WASHINGTON - Fidelity Investments and Charles Schwab & Co. are suggesting state and federal securities regulators focus their auction-rate securities investigations on the major banks and broker-dealers that underwrote ARS rather than smaller brokerages that had no advance knowledge that the ARS market was going to collapse.
Reacting to requests from state regulators that they buy back at par the now-illiquid ARS their brokerage units sold to retail customers as safe securities, representatives of both Fidelity and Charles Schwab stressed yesterday that their companies did not underwrite the ARS products and said they did not mislead customers about ARS.
"With respect to auction-rate securities, Fidelity is neither the issuer, underwriter, or the sponsor of these securities," said Vincent Loporchio, a spokesman for Fidelity Investments. "Unlike some other firms, Fidelity does not proactively market auction-rate securities nor does it maintain an inventory of these securities."
He added that the firm has included information about the possibility of failed auctions of ARS on its Web site since 2006, when it began offering the securities, and that only a small number of Fidelity retail customers own ARS.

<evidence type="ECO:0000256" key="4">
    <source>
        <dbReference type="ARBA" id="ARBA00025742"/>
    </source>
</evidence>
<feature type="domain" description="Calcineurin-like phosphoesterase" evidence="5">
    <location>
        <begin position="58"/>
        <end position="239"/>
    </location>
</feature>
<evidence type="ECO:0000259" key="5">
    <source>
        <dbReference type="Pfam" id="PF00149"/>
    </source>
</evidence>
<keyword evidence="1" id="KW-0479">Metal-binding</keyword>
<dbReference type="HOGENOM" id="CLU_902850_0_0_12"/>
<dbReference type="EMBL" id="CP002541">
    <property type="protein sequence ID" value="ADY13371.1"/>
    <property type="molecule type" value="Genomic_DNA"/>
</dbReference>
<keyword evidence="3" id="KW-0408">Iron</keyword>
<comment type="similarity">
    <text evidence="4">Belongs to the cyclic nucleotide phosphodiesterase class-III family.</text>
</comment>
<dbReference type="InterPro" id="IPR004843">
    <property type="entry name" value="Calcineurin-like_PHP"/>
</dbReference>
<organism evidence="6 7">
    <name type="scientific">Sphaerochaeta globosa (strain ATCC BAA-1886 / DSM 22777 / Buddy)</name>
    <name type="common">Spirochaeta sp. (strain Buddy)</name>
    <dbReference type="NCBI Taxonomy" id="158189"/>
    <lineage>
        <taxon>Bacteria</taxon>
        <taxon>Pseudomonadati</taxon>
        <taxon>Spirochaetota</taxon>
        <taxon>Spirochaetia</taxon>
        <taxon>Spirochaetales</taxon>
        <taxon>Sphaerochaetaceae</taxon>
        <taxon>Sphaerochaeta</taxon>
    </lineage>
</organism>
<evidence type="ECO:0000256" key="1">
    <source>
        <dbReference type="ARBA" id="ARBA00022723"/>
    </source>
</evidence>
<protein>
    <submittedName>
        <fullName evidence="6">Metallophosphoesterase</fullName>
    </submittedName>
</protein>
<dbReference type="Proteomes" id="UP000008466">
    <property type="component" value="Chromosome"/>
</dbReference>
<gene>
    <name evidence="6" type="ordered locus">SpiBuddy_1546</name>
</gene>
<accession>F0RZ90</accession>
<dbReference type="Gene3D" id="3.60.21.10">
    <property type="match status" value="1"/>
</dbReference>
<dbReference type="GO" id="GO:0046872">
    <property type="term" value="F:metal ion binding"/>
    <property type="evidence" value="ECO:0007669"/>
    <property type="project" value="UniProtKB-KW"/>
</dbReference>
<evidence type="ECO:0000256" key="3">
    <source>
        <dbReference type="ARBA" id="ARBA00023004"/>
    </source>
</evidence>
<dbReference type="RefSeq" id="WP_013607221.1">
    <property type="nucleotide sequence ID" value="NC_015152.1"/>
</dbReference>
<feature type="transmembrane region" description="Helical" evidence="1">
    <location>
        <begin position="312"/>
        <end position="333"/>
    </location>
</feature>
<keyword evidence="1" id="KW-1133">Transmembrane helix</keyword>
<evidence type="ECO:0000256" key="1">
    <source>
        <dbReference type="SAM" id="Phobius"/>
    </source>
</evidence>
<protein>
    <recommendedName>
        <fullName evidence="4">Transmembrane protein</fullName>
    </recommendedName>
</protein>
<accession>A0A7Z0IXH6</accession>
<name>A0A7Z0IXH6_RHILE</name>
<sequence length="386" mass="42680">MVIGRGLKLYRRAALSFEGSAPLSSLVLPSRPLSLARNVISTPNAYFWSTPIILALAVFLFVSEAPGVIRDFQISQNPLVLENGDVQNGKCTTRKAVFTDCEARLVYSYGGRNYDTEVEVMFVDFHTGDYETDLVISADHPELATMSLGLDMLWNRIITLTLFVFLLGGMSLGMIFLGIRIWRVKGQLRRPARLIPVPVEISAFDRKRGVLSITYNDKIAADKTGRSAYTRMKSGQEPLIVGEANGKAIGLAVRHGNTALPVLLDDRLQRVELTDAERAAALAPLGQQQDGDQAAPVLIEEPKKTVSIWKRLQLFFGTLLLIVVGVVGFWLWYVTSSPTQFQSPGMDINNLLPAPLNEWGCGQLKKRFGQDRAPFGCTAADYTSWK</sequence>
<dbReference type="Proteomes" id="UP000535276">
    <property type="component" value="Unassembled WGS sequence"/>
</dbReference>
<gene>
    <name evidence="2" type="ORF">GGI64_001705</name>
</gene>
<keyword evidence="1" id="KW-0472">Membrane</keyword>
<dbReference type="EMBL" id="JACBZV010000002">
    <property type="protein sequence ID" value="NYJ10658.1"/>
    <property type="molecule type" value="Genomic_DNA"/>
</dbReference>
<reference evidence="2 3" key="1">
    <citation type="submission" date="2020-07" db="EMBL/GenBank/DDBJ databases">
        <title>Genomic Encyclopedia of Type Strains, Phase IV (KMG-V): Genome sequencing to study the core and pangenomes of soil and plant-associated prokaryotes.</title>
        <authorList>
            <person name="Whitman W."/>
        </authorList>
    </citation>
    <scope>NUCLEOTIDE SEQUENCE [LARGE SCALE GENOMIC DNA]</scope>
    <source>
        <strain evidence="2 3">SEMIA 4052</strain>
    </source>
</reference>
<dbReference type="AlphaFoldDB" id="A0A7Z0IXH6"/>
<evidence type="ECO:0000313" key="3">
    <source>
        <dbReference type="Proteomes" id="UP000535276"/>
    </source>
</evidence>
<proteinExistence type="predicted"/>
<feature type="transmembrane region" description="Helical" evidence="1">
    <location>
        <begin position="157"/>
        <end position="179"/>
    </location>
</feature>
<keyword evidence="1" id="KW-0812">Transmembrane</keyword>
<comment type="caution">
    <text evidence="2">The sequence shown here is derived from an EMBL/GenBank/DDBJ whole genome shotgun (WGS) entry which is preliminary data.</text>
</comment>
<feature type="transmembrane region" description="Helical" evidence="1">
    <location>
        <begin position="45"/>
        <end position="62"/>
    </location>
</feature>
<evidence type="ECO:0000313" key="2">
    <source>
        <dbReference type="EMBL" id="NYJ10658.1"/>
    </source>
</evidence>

Greg Gable, senior vice president at Schwab, emphasized that the firm had no role in the auction process and only distributed them at the request of its customers.
"It's important to know that unlike other firms that have been in the news related to auction-rate securities, we didn't underwrite these products, didn't market them to our clients, but simply acted as an agent as an accommodation when clients asked for them," Gable said. "A significant portion were simply transferred in from other firms where they were purchased."
He added that multiple regulators have asked the firm to provide ARS information and it is cooperating with the requests.
The firms appear to echo similar arguments made this week by the Regional Bond Dealers Association, which wrote letters to state and federal regulators Monday that pointed out that the five ARS settlements reached recently are faulty because they exclude investors who purchased the securities through secondary regional firms that merely distributed the ARS and had no control over the auctions.
The RBDA and its members have become increasingly concerned that the settlements don't include the roughly $60 billion of outstanding ARS purchased through smaller firms because the regulators still plan to bring legal action against them. The RBDA said the firms that the big firms that underwrote and sold the ARS should be responsible for providing relief to the investors who purchased the securities through the smaller firms that merely distributed them.